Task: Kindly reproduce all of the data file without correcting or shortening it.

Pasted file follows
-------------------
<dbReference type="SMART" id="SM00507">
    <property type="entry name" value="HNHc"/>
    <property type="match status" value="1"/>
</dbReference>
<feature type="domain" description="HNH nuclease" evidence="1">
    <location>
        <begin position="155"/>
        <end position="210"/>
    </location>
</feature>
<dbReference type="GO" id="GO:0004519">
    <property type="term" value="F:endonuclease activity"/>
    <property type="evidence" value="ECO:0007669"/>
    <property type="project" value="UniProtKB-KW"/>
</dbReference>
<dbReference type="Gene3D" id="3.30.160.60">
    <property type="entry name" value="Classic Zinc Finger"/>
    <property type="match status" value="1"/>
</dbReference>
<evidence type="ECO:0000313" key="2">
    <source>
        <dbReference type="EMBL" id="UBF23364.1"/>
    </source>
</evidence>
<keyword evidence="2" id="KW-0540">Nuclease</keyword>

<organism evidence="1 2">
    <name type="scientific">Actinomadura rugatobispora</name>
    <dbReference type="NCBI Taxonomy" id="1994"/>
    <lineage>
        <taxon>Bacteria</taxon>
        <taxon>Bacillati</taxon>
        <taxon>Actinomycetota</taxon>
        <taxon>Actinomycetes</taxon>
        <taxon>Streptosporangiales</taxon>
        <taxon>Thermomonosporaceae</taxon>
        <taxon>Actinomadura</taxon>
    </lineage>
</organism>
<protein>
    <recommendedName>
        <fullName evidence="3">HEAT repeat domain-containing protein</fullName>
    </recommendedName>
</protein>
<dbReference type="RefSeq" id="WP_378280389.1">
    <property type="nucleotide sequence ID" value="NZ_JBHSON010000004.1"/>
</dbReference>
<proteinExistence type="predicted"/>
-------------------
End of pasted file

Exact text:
<dbReference type="SMART" id="SM00507">
    <property type="entry name" value="HNHc"/>
    <property type="match status" value="1"/>
</dbReference>
<feature type="domain" description="HNH nuclease" evidence="1">
    <location>
        <begin position="155"/>
        <end position="210"/>
    </location>
</feature>
<dbReference type="GO" id="GO:0004519">
    <property type="term" value="F:endonuclease activity"/>
    <property type="evidence" value="ECO:0007669"/>
    <property type="project" value="UniProtKB-KW"/>
</dbReference>
<dbReference type="Gene3D" id="3.30.160.60">
    <property type="entry name" value="Classic Zinc Finger"/>
    <property type="match status" value="1"/>
</dbReference>
<evidence type="ECO:0000313" key="2">
    <source>
        <dbReference type="EMBL" id="UBF23364.1"/>
    </source>
</evidence>
<keyword evidence="2" id="KW-0540">Nuclease</keyword>

<organism evidence="1 2">
    <name type="scientific">Actinomadura rugatobispora</name>
    <dbReference type="NCBI Taxonomy" id="1994"/>
    <lineage>
        <taxon>Bacteria</taxon>
        <taxon>Bacillati</taxon>
        <taxon>Actinomycetota</taxon>
        <taxon>Actinomycetes</taxon>
        <taxon>Streptosporangiales</taxon>
        <taxon>Thermomonosporaceae</taxon>
        <taxon>Actinomadura</taxon>
    </lineage>
</organism>
<protein>
    <recommendedName>
        <fullName evidence="3">HEAT repeat domain-containing protein</fullName>
    </recommendedName>
</protein>
<dbReference type="RefSeq" id="WP_378280389.1">
    <property type="nucleotide sequence ID" value="NZ_JBHSON010000004.1"/>
</dbReference>
<proteinExistence type="predicted"/>